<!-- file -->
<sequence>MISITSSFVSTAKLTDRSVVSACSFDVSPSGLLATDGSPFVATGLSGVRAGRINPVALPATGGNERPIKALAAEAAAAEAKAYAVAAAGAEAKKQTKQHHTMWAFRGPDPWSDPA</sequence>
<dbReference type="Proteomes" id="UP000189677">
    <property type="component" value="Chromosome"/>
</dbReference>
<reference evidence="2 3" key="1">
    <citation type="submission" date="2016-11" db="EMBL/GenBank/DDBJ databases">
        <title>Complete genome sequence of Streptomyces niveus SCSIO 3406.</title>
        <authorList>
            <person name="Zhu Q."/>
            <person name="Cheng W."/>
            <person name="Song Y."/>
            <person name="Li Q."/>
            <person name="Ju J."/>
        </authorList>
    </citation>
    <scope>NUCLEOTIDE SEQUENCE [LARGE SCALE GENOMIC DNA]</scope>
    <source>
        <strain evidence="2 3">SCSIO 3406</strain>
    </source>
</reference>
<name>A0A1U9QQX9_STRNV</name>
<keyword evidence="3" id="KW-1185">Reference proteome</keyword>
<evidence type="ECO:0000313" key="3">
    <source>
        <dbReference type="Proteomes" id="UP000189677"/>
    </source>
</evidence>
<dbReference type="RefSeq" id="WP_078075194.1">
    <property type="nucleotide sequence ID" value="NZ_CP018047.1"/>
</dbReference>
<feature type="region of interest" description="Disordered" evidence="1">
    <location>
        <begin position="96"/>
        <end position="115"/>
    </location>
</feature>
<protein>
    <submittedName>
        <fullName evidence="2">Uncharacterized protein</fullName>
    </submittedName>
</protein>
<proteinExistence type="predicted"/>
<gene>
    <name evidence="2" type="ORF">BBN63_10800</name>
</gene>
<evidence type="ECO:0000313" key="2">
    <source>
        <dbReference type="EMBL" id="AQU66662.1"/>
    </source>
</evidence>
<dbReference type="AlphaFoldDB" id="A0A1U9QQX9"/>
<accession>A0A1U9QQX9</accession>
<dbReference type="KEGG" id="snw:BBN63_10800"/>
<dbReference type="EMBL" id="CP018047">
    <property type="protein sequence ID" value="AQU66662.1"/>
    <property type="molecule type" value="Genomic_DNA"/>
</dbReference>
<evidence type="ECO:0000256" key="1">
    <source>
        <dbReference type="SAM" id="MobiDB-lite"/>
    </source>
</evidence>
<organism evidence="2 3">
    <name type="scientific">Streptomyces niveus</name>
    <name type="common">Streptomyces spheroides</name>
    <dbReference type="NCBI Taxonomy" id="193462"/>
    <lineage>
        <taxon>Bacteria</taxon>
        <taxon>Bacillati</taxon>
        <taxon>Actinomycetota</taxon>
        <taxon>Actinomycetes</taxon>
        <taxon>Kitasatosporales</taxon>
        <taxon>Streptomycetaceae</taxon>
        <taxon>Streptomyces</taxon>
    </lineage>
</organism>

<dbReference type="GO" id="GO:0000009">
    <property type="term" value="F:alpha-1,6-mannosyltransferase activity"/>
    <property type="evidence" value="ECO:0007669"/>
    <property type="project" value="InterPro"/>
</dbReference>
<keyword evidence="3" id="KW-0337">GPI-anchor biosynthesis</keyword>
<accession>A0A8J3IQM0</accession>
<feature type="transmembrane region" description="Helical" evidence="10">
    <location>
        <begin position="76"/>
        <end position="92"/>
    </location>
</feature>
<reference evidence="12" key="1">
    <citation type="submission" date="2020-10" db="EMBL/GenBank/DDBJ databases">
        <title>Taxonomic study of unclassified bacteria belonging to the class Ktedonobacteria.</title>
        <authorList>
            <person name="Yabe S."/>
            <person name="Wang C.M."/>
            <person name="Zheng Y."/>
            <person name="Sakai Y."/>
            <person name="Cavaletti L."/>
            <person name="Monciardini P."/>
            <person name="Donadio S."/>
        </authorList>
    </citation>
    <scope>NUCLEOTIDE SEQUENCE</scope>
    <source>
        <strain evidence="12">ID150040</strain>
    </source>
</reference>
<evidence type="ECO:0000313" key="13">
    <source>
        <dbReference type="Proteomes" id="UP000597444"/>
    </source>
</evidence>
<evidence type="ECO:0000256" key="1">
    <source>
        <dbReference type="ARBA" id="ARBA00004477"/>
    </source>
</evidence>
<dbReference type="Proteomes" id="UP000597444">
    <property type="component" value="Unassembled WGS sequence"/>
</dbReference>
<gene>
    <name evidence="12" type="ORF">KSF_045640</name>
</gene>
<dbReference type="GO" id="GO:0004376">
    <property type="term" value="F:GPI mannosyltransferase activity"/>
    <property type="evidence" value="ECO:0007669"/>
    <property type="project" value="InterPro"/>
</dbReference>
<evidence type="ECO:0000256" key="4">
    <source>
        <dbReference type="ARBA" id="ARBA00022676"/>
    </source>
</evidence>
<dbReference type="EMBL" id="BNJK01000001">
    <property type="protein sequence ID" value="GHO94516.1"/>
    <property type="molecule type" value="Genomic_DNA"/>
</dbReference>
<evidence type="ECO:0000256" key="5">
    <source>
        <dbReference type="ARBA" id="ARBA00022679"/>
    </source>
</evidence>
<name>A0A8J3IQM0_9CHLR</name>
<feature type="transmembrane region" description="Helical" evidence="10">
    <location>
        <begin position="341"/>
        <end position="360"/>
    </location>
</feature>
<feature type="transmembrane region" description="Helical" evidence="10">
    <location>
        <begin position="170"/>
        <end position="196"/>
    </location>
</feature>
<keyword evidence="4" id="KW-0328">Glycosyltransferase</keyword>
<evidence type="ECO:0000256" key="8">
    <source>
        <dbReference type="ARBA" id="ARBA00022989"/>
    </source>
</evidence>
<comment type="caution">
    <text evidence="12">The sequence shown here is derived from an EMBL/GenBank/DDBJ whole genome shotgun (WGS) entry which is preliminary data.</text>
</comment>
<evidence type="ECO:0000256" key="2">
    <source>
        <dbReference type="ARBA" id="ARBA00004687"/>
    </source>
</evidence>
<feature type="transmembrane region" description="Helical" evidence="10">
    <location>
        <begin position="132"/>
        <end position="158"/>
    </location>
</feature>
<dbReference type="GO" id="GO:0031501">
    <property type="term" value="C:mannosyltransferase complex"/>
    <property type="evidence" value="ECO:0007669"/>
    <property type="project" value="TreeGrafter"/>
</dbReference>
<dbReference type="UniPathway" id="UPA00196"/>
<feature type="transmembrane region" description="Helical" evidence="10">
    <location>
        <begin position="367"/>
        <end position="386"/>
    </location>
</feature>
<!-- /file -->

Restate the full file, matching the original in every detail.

<sequence>MISITSSFVSTAKLTDRSVVSACSFDVSPSGLLATDGSPFVATGLSGVRAGRINPVALPATGGNERPIKALAAEAAAAEAKAYAVAAAGAEAKKQTKQHHTMWAFRGPDPWSDPA</sequence>
<dbReference type="Proteomes" id="UP000189677">
    <property type="component" value="Chromosome"/>
</dbReference>
<reference evidence="2 3" key="1">
    <citation type="submission" date="2016-11" db="EMBL/GenBank/DDBJ databases">
        <title>Complete genome sequence of Streptomyces niveus SCSIO 3406.</title>
        <authorList>
            <person name="Zhu Q."/>
            <person name="Cheng W."/>
            <person name="Song Y."/>
            <person name="Li Q."/>
            <person name="Ju J."/>
        </authorList>
    </citation>
    <scope>NUCLEOTIDE SEQUENCE [LARGE SCALE GENOMIC DNA]</scope>
    <source>
        <strain evidence="2 3">SCSIO 3406</strain>
    </source>
</reference>
<name>A0A1U9QQX9_STRNV</name>
<keyword evidence="3" id="KW-1185">Reference proteome</keyword>
<evidence type="ECO:0000313" key="3">
    <source>
        <dbReference type="Proteomes" id="UP000189677"/>
    </source>
</evidence>
<dbReference type="RefSeq" id="WP_078075194.1">
    <property type="nucleotide sequence ID" value="NZ_CP018047.1"/>
</dbReference>
<feature type="region of interest" description="Disordered" evidence="1">
    <location>
        <begin position="96"/>
        <end position="115"/>
    </location>
</feature>
<protein>
    <submittedName>
        <fullName evidence="2">Uncharacterized protein</fullName>
    </submittedName>
</protein>
<proteinExistence type="predicted"/>
<gene>
    <name evidence="2" type="ORF">BBN63_10800</name>
</gene>
<evidence type="ECO:0000313" key="2">
    <source>
        <dbReference type="EMBL" id="AQU66662.1"/>
    </source>
</evidence>
<dbReference type="AlphaFoldDB" id="A0A1U9QQX9"/>
<accession>A0A1U9QQX9</accession>
<dbReference type="KEGG" id="snw:BBN63_10800"/>
<dbReference type="EMBL" id="CP018047">
    <property type="protein sequence ID" value="AQU66662.1"/>
    <property type="molecule type" value="Genomic_DNA"/>
</dbReference>
<evidence type="ECO:0000256" key="1">
    <source>
        <dbReference type="SAM" id="MobiDB-lite"/>
    </source>
</evidence>
<organism evidence="2 3">
    <name type="scientific">Streptomyces niveus</name>
    <name type="common">Streptomyces spheroides</name>
    <dbReference type="NCBI Taxonomy" id="193462"/>
    <lineage>
        <taxon>Bacteria</taxon>
        <taxon>Bacillati</taxon>
        <taxon>Actinomycetota</taxon>
        <taxon>Actinomycetes</taxon>
        <taxon>Kitasatosporales</taxon>
        <taxon>Streptomycetaceae</taxon>
        <taxon>Streptomyces</taxon>
    </lineage>
</organism>

<dbReference type="GO" id="GO:0000009">
    <property type="term" value="F:alpha-1,6-mannosyltransferase activity"/>
    <property type="evidence" value="ECO:0007669"/>
    <property type="project" value="InterPro"/>
</dbReference>
<keyword evidence="3" id="KW-0337">GPI-anchor biosynthesis</keyword>
<accession>A0A8J3IQM0</accession>
<feature type="transmembrane region" description="Helical" evidence="10">
    <location>
        <begin position="76"/>
        <end position="92"/>
    </location>
</feature>
<reference evidence="12" key="1">
    <citation type="submission" date="2020-10" db="EMBL/GenBank/DDBJ databases">
        <title>Taxonomic study of unclassified bacteria belonging to the class Ktedonobacteria.</title>
        <authorList>
            <person name="Yabe S."/>
            <person name="Wang C.M."/>
            <person name="Zheng Y."/>
            <person name="Sakai Y."/>
            <person name="Cavaletti L."/>
            <person name="Monciardini P."/>
            <person name="Donadio S."/>
        </authorList>
    </citation>
    <scope>NUCLEOTIDE SEQUENCE</scope>
    <source>
        <strain evidence="12">ID150040</strain>
    </source>
</reference>
<evidence type="ECO:0000313" key="13">
    <source>
        <dbReference type="Proteomes" id="UP000597444"/>
    </source>
</evidence>
<evidence type="ECO:0000256" key="1">
    <source>
        <dbReference type="ARBA" id="ARBA00004477"/>
    </source>
</evidence>
<dbReference type="Proteomes" id="UP000597444">
    <property type="component" value="Unassembled WGS sequence"/>
</dbReference>
<gene>
    <name evidence="12" type="ORF">KSF_045640</name>
</gene>
<dbReference type="GO" id="GO:0004376">
    <property type="term" value="F:GPI mannosyltransferase activity"/>
    <property type="evidence" value="ECO:0007669"/>
    <property type="project" value="InterPro"/>
</dbReference>
<evidence type="ECO:0000256" key="4">
    <source>
        <dbReference type="ARBA" id="ARBA00022676"/>
    </source>
</evidence>
<dbReference type="EMBL" id="BNJK01000001">
    <property type="protein sequence ID" value="GHO94516.1"/>
    <property type="molecule type" value="Genomic_DNA"/>
</dbReference>
<evidence type="ECO:0000256" key="5">
    <source>
        <dbReference type="ARBA" id="ARBA00022679"/>
    </source>
</evidence>
<name>A0A8J3IQM0_9CHLR</name>
<feature type="transmembrane region" description="Helical" evidence="10">
    <location>
        <begin position="341"/>
        <end position="360"/>
    </location>
</feature>
<feature type="transmembrane region" description="Helical" evidence="10">
    <location>
        <begin position="170"/>
        <end position="196"/>
    </location>
</feature>
<keyword evidence="4" id="KW-0328">Glycosyltransferase</keyword>
<evidence type="ECO:0000256" key="8">
    <source>
        <dbReference type="ARBA" id="ARBA00022989"/>
    </source>
</evidence>
<comment type="caution">
    <text evidence="12">The sequence shown here is derived from an EMBL/GenBank/DDBJ whole genome shotgun (WGS) entry which is preliminary data.</text>
</comment>
<evidence type="ECO:0000256" key="2">
    <source>
        <dbReference type="ARBA" id="ARBA00004687"/>
    </source>
</evidence>
<feature type="transmembrane region" description="Helical" evidence="10">
    <location>
        <begin position="132"/>
        <end position="158"/>
    </location>
</feature>
<dbReference type="GO" id="GO:0031501">
    <property type="term" value="C:mannosyltransferase complex"/>
    <property type="evidence" value="ECO:0007669"/>
    <property type="project" value="TreeGrafter"/>
</dbReference>
<dbReference type="UniPathway" id="UPA00196"/>
<feature type="transmembrane region" description="Helical" evidence="10">
    <location>
        <begin position="367"/>
        <end position="386"/>
    </location>
</feature>